Castlevania: Order of Ecclesia Review

There are few certainties in the gaming world, but if you’re betting on a classic two-dimensional action series to remain fun and satisfying with each new release, then Konami’s Castlevania series is always one to consider. This holds true with the newest game in the franchise, Castlevania: Order of Ecclesia for the Nintendo DS.

Order of Ecclesia is the story of Shanoa, a young member of the Order who is chosen as the wielder of the Dominus, a power that will spell the end of the returning menace, Dracula. Before she can receive this power, however, the magical glyphs of the Dominus are stolen and she must embark on a quest to recapture them before confronting the Count.

Although the story is quite engaging for this type of game, Order of Ecclesia shines most brightly in the gameplay department. Combat also revolves around glyphs, as every weapon in the game is not a physical item, but a glyph that Shanoa must absorb in order to use. There is a wide variety of these ethereal instruments of destruction available to the player, and the swords, daggers, axes, sickles, and the like can be mapped to the X and Y buttons in any combination in order to slay the forces of darkness. Choosing two weapons equips Shanoa with the tools necessary to combat foes in different ways (like short- and long-range attacks), while doubling up on the same glyph allows her to perform rapid one-two strikes and grants her the ability to unleash special, heavy-damage attacks such as raining down a screen-darkening volley of arrows or taking a single swipe with a blade three times her height.

Dispatching the creatures of the night in C:OE is a near-perfect classic gaming experience, with the only noticeable (and minor) hitch being the delayed transition to and from attacking and jumping/ducking maneuvers. Otherwise, the side-scrolling action feels just right, and the player is granted a carefully-balanced level of power via the adaptable weapon system to combat the hordes of monsters (s)he will be facing. The creative enemy design is refreshing, and never leaves the player fighting the same set of foes for too long. Most of the creatures look and behave differently from one another, following unique attack patterns that force the player to proceed with caution. Bosses are large, detailed, and impressive, and require a degree of strategy to defeat. The difficulty curve is natural and progressive.

Elements of C:OE function very much like a role-playing game. Shanoa has base stats that improve as she defeats enemies, thereby becoming more and more dangerous a warrior. New glyphs that players discover are typically stronger than those already in tow, and the money that they collect can be used to purchase various pieces of damage-reducing armor. Each person Shanoa rescues along the way returns to the main town, where they will request that she complete small tasks before rewarding her with a specific service (opening a shop, healing wounds, crafting items, etc.). These quests are optional and never get in the way, but they do provide additional goals for gamers to achieve and help build a more complete game.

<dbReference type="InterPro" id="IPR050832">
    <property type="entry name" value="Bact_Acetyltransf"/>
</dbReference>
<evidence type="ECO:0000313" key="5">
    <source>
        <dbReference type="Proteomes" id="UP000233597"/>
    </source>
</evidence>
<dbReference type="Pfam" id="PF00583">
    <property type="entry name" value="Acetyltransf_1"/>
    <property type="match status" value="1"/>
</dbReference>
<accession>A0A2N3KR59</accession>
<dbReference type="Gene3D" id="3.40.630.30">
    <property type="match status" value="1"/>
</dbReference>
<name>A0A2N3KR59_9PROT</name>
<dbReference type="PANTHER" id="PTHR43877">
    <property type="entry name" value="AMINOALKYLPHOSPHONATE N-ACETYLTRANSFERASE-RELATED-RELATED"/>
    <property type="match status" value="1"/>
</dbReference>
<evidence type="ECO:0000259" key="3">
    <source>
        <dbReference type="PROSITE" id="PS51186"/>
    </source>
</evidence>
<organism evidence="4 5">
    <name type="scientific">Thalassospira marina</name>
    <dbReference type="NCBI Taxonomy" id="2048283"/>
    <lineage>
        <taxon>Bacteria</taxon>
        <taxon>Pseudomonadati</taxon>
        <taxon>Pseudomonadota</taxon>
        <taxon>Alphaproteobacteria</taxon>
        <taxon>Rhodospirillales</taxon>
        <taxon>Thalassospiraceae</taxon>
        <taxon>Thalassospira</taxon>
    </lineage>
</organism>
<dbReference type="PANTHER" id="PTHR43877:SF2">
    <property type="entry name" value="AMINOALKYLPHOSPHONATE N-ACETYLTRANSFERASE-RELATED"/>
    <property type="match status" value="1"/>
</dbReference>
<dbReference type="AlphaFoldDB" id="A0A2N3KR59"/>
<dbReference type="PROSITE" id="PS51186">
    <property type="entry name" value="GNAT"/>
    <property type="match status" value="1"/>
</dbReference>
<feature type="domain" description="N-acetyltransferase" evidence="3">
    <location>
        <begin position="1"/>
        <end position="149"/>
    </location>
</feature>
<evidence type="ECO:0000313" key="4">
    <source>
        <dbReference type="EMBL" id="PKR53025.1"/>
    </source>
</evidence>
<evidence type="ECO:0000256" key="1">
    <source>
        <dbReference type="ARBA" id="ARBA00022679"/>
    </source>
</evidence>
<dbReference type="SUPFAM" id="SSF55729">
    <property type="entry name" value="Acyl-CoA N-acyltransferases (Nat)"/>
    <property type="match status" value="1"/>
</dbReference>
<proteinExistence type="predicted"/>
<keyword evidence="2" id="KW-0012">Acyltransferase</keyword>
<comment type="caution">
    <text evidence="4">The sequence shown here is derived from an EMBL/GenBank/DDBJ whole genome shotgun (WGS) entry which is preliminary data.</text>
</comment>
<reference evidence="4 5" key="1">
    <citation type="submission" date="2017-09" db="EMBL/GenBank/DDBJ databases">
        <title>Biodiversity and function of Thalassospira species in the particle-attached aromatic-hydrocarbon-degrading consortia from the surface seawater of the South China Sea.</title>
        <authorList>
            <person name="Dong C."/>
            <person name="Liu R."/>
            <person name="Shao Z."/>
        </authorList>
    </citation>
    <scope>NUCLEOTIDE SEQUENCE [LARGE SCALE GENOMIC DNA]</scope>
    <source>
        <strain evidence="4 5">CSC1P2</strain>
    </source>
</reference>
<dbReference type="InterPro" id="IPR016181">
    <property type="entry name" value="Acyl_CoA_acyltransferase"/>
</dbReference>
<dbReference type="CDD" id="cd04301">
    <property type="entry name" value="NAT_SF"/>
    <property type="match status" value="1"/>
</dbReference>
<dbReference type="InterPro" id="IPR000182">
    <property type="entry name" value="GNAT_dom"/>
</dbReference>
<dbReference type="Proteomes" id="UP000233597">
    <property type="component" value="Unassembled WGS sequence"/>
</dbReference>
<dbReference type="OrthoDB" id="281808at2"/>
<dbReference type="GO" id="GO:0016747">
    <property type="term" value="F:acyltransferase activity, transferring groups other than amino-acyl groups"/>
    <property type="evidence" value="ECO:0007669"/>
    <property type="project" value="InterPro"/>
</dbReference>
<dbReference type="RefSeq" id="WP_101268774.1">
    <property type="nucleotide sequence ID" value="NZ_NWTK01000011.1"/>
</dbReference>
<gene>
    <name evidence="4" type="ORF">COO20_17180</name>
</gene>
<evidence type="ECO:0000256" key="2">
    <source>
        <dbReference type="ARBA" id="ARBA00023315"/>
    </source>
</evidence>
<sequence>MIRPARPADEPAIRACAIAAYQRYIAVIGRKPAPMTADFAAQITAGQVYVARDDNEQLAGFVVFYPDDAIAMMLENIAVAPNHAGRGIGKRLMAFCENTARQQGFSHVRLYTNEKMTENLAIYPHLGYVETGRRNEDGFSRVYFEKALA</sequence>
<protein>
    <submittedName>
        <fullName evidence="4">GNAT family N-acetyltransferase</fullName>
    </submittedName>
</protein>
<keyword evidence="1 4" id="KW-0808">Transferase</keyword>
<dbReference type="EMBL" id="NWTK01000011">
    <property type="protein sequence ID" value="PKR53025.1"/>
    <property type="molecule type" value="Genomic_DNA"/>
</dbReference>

All of the action comes wrapped in a gift box of excellent level design. Shanoa travels in all directions–up through ceilings, down through floors, into hidden areas, and back again. Warp pedestals make traveling from one end of a stage to the other easy, but the game rarely sends players backtracking in the first place. A number of environmental hazards and traps litter a few of the levels, and each area is very distinct thanks to some of the best graphics on the handheld as well as an outstanding score. The dynamic background animation and multiple layers of pixel art combine with top-notch sound effects to create a wonderful audio/visual experience.

If there’s one DS game worth picking up for the rest of 2008, Castlevania: Order of Ecclesia is it. From its beautiful presentation to its engaging gameplay, there is little to complain about in this 2D action title. It even has a pretty good story…with a twist. Go get it.


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Author: Eddie Inzauto View all posts by
Eddie has been writing about games on the interwebz for over ten years. You can find him Editor-in-Chiefing around these parts, or talking nonsense on Twitter @eddieinzauto.

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